It wasn’t until 1973 that a skateboard truck was invented. Ronald Bennett of Bennett Trucks, known for its signature red bushings, was the first person to invent it. The Bennett Truck gave skateboarders the ability to turn and have better control on their skateboards. Skateboarders could adjust the tension on the bushings by tightening or loosening the king pin. The lower the tension, the easier the skateboard turns. There was also Tracker and Stroker trucks that made small innovations.

independent trucks skateboard Top 5 Design Innovations in Skateboarding History

But it wasn’t until 1978, in response to the skateboarders’ demands, that Fausto Vitello, Jay Shuirman, Kevin Thatcher and Rick Blackhart got together and formed Independent Trucks. The Independent Truck Company then set to work manufacturing a durable truck that had a quicker turning radius as well as combining all the best features of it’s predecessors. The result was the Stage 1 skateboard truck that quickly surged in popularity. What will they come up with next?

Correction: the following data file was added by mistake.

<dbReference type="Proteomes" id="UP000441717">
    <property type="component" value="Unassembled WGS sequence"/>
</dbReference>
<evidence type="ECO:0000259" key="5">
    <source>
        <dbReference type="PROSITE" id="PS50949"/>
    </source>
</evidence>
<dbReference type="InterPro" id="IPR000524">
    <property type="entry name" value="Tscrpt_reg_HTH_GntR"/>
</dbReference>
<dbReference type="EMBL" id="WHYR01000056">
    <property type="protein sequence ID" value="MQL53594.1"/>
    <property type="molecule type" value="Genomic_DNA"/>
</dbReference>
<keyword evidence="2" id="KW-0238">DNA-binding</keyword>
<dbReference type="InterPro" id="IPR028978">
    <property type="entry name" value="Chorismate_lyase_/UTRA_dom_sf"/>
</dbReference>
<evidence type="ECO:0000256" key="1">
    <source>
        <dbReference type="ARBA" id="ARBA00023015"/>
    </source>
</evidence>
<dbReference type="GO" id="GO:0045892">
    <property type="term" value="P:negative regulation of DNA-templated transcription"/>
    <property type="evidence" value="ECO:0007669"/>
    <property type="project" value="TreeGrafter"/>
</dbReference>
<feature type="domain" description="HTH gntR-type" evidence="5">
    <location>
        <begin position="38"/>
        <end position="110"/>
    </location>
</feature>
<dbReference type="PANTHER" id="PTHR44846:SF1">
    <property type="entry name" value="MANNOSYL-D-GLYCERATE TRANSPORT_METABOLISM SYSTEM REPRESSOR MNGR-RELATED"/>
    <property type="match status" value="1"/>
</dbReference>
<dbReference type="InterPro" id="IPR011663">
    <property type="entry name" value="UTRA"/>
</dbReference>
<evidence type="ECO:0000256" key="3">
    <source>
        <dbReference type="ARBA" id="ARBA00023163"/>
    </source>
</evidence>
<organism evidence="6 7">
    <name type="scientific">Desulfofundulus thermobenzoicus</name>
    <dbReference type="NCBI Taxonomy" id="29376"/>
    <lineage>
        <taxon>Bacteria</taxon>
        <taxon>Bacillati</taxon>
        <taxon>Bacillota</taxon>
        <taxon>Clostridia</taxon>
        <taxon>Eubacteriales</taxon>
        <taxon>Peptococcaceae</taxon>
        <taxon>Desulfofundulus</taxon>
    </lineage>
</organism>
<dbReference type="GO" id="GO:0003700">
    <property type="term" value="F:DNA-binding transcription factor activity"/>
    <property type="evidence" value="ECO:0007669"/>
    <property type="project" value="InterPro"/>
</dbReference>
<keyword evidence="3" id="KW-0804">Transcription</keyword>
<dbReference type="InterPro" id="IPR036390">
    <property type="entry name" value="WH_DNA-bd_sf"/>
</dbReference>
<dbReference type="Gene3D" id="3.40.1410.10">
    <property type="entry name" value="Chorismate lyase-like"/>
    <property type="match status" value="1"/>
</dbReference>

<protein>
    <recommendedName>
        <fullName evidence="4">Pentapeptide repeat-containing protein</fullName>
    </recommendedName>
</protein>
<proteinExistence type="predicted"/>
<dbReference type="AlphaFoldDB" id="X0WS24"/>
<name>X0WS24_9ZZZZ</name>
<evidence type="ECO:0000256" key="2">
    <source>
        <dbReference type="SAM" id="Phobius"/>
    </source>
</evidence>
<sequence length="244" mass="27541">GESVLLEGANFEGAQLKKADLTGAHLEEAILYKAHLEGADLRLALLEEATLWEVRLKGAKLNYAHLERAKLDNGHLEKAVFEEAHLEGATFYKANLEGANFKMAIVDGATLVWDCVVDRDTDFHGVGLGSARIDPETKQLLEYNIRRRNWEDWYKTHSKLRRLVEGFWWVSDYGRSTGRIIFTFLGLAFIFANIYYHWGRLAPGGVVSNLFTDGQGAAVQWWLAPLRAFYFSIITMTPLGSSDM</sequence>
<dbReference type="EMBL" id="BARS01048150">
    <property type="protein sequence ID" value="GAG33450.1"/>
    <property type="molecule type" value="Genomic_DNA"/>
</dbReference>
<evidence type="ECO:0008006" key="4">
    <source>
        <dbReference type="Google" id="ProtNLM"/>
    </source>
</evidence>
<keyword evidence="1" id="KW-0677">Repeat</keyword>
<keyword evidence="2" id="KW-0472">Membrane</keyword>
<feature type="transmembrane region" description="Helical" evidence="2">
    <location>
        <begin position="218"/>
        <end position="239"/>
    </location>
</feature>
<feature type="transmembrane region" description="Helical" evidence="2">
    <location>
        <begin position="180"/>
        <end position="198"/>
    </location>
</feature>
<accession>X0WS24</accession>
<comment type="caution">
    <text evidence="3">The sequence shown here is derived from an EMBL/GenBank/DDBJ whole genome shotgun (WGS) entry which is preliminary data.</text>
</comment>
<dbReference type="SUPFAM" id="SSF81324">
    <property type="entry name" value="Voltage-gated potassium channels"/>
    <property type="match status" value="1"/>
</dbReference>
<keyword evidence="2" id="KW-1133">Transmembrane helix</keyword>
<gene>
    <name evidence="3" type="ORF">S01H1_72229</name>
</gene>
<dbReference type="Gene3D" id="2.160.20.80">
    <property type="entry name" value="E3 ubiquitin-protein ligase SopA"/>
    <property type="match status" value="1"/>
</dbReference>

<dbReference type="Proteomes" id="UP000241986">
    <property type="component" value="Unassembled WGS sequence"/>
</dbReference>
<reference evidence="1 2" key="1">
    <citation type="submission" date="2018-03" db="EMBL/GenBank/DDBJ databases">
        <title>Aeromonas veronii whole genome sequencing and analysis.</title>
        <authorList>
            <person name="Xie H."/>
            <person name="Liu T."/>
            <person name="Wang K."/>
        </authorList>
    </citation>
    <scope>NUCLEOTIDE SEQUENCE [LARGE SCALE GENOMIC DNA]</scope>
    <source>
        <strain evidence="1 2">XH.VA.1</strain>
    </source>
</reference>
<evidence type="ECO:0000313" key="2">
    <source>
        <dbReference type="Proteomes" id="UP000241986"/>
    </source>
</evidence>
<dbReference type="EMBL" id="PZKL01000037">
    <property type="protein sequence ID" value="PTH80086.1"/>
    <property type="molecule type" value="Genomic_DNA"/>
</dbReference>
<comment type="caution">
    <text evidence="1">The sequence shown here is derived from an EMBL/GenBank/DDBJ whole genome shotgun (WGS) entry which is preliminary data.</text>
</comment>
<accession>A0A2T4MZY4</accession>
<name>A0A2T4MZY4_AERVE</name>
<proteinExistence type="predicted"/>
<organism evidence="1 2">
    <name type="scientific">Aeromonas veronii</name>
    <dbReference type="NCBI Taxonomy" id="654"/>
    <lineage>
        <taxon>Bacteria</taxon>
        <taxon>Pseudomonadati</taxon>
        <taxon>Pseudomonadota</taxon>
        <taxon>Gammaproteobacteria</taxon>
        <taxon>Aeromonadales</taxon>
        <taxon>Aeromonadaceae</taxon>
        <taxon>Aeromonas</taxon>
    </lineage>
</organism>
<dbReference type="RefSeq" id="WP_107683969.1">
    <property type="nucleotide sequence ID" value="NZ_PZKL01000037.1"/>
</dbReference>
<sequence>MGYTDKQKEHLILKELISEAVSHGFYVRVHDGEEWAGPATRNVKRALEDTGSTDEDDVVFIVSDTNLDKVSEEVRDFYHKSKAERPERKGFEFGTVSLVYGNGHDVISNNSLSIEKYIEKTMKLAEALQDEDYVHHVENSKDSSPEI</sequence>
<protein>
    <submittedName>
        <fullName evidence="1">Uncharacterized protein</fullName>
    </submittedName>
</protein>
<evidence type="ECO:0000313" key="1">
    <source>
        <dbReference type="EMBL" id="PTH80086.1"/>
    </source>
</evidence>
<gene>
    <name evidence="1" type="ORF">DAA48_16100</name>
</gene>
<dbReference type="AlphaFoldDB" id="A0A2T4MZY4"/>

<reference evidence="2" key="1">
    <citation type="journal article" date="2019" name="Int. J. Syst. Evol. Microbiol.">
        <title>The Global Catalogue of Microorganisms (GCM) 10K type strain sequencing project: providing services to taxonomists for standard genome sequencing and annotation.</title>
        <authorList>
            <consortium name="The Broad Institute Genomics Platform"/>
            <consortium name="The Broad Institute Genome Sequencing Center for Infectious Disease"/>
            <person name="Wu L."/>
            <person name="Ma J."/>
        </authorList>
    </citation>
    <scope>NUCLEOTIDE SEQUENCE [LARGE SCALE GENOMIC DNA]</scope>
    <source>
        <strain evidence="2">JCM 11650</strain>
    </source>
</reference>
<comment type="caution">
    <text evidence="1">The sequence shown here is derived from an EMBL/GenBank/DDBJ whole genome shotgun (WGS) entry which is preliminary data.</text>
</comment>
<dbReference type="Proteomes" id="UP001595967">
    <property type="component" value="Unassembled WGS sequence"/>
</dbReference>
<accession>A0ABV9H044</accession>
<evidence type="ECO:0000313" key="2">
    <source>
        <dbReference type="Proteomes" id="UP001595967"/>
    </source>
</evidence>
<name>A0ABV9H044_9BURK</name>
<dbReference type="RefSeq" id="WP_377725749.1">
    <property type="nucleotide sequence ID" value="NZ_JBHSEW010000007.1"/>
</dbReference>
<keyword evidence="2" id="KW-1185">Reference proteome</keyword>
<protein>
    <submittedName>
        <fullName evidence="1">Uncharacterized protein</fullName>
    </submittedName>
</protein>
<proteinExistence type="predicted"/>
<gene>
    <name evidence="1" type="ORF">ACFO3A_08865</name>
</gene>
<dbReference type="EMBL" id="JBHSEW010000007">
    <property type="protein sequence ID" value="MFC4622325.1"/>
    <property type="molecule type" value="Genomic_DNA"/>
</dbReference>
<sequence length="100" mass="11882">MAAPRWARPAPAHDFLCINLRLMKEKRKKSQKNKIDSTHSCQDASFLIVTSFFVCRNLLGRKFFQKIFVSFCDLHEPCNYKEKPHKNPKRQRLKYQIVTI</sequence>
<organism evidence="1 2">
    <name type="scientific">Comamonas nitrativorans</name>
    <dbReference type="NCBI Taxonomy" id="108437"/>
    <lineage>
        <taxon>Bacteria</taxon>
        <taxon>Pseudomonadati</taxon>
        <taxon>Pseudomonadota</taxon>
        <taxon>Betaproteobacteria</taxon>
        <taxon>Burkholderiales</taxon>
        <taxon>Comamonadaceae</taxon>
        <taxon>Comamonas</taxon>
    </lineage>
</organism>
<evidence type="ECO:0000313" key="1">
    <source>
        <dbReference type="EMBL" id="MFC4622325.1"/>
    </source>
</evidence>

Tony Owen is a web developer, skateboarder, designer, musician, traveler and blogger. Founder of Arkitecht and Skateboarding Magazine.

14 Comments

  1. Anne Thomas

    March 31, 2012 at 11:15 pm

    That first one looks a LOT like street skate wheels, we used to have metal skakes that attached to shoes for outdoor use.

  2. chopo magazi

    July 14, 2012 at 4:00 am

    I great stuff to see who was the first person to make a board

  3. Larry Modes

    August 23, 2012 at 11:28 am

    #5-Trucks